The Swiss Army Knife of gene editing gets new control

When researchers want to edit, activate, or silence a gene in any living organism, from bacteria to humans, they often turn to CRISPR/Cas9, a complex of RNA and protein that can act like a genetic Swiss Army Knife.

Now, Caltech researchers have applied principles from the emerging field of dynamic RNA nanotechnology to exert logical control over CRISPR/Cas9 within living cells.

By engineering RNA strands to interact and thereby change shape in response to an RNA trigger sequence, the group demonstrates the ability to switch CRISPR/Cas9 from on to off and from off to on.

The work suggests a path to confine manipulation of a gene only to specific organs, tissues, or cell types within an organism.

The work was done in the laboratory of Niles Pierce, professor of applied and computational mathematics and bioengineering, and is described in a paper published on June 4, 2019, in the journal ACS Central Science.

An organism’s genome encodes complex biological processes that orchestrate the organism’s development, maintenance, and repair.

Different genes encode instructions for different cellular behaviors, such as growing, communicating, and dying.

Controlling gene activity is a fundamental way to change the cell’s behavior.

Editing a gene, or, alternatively, turning it off or on in a given cell, provides biologists with a way to study the role of that gene, and likewise offers a promising avenue for doctors to treat disease.

Developed less than a decade ago, CRISPR/Cas9 technology has emerged as a game-changing tool for editing genomes and for controlling which genes are active and to what extent.

The CRISPR/Cas9 complex is made up of two parts: Cas9, a protein that can edit genes; and the guide RNA (gRNA), a molecule that—as its name suggests—guides Cas9 to a target gene of choice.

If desired, different variants of the Cas9 protein can be used to increase or decrease the level of activity of a target gene as well.

In essence, a traditional gRNA executes the function “regulate gene Y,” where the choice of target gene “Y” is specified by the sequence of the gRNA, and the kind of regulation (activate, silence, edit, and so on) depends on the choice of Cas9 variant.

One of the remarkable features of CRISPR/Cas9 technology is that these capabilities work on many organisms across the tree of life, whether they be fungi, plants, or birds.

However, the versatility of this approach is limited by the fact that the gRNA is “always on”—that is, it executes its function independent of the cell type it is in.

As a result, additional measures are needed to restrict regulation of the selected target gene “Y” to specific cells in a specific state.

For example, in a scenario where some cells are diseased, it would be useful to restrict gene regulation to only that subset of cells.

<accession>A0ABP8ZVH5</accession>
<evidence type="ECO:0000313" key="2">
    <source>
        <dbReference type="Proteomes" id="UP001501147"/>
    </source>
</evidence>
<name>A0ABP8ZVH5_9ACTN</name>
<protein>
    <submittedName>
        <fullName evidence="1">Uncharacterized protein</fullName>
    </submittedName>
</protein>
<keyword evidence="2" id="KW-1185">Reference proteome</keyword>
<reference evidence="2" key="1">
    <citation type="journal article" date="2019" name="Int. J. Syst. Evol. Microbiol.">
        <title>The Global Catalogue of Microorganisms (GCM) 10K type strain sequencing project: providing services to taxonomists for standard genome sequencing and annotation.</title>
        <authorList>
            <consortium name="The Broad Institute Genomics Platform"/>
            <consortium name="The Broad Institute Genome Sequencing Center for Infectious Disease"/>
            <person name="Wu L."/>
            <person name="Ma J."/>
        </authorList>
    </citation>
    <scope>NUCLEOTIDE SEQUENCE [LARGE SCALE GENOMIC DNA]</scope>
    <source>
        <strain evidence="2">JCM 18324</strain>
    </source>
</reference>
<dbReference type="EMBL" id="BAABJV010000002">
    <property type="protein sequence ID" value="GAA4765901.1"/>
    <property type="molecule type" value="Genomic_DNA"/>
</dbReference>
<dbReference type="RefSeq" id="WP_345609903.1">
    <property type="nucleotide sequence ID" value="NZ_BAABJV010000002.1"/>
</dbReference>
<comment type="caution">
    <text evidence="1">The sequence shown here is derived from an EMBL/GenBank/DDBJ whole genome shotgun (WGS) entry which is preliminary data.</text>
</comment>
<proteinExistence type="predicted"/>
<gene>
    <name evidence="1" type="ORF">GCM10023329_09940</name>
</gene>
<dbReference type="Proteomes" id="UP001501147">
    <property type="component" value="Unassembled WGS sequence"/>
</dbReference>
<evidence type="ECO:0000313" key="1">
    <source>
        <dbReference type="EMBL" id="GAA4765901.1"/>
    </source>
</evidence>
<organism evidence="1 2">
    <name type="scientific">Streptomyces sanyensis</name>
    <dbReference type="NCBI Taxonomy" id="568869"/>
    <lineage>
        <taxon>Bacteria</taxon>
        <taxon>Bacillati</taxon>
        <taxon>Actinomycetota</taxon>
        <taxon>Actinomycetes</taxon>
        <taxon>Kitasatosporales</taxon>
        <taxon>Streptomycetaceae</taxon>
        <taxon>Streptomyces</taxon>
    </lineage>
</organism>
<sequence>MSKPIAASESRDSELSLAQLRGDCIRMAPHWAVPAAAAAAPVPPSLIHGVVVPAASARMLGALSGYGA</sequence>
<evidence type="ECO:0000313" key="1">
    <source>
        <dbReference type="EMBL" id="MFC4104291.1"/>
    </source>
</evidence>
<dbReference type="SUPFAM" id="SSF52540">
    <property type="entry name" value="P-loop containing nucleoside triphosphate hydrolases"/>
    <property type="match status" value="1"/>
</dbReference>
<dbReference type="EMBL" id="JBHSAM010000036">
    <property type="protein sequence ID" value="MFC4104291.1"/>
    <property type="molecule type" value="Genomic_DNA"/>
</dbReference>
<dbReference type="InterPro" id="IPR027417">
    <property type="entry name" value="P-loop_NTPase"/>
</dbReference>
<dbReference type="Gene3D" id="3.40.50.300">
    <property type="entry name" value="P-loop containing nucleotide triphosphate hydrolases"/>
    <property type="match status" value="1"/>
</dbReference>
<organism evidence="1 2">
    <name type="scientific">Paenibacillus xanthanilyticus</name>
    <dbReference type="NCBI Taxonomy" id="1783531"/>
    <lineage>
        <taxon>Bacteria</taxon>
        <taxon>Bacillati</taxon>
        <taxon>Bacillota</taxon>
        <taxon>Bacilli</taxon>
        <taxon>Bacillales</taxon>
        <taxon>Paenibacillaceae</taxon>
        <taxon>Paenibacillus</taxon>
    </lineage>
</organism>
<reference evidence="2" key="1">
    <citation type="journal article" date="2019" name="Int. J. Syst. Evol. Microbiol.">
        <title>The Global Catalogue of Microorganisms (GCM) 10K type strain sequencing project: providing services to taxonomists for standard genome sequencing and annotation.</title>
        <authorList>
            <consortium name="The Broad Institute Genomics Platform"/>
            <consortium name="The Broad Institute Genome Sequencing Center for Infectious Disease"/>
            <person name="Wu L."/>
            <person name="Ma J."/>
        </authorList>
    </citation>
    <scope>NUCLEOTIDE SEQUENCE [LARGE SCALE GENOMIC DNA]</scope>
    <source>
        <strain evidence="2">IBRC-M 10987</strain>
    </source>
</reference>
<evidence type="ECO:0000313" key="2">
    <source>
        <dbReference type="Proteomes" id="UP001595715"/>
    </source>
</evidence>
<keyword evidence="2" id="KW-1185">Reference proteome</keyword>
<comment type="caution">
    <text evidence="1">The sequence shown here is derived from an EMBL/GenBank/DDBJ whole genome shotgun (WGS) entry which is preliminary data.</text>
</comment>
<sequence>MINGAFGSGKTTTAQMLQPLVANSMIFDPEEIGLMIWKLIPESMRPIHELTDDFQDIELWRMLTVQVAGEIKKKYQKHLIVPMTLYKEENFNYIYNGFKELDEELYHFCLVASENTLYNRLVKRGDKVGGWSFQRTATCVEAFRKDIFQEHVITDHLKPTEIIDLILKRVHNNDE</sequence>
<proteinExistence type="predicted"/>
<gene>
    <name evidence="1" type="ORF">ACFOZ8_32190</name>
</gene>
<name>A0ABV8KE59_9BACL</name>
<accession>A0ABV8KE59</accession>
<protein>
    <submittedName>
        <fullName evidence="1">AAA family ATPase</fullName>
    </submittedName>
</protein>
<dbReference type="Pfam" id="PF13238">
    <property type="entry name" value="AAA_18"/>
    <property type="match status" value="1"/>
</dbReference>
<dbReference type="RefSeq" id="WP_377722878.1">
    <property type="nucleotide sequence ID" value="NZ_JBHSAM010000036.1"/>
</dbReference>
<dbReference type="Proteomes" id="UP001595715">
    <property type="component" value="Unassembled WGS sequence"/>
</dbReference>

An important signature of cell type and state is provided by the collection of RNA molecules present inside the cell.

In principle, detection of an RNA sequence “X” (where X is a marker for a specific tissue type or disease state) could serve as a trigger to induce editing, silencing, or activation of an independent target gene Y.

For the last 15 years, the Pierce Lab has pursued this vision, seeking to engineer RNA molecules that can detect an RNA trigger sequence X and then change shape to target an independent gene Y for regulation. CRISPR/Cas9 is one of several naturally occurring biological pathways to which this technology could be applied.

Now, led by graduate students Mikhail Hanewich-Hollatz and Zhewei Chen, a team of researchers has engineered guide RNAs that are conditional, changing shape in response to the presence or absence of an RNA trigger to switch between inactive and active conformations.

As a result, these so-called conditional guide RNAs (cgRNAs) can execute logical functions such as “if X then not Y” (i.e., if the trigger RNA X is present, then silence the gene target Y) or “if not X then not Y”.

Unlike a traditional gRNA, cgRNAs are programmable at two levels, with the sequence of trigger X controlling where regulation occurs and the target-binding sequence controlling the subject of regulation (in other words, the identity of the target gene Y).

In bacterial cells, the team has been able to demonstrate both ONàOFF logic with initially active cgRNAs that are turned off by an RNA trigger and OFFàON logic with initially inactive cgRNAs that are turned on by an RNA trigger.

Moreover, in work led by research scientist Lisa Hochrein, they were able to successfully port one cgRNA mechanism from bacterial to mammalian cells, leveraging the portability for which CRISPR/Cas9 is renowned.

The hope is that cgRNAs might someday be applied to the treatment of disease, with RNA X as a disease marker and target Y as a therapeutic target, enabling selective treatment of diseased cells while leaving healthy cells untouched.

Alternatively, the same logic could enable biologists to study the role of a gene of interest at a specific location and developmental stage within an embryo.

“There is still a long way to go to realize the potential of dynamic RNA nanotechnology for engineering programmable conditional regulation in living organisms, but these results with CRISPR/Cas9 in bacterial and mammalian cells provide a proof of principle that we can build on in seeking to provide biologists and doctors with powerful new tools,” says Pierce.

The paper is titled “Conditional Guide RNAs: Programmable Conditional Regulation of CRISPR/Cas Function in Bacterial and Mammalian Cells via Dynamic RNA Nanotechnology.”

Written by Lori Dajose.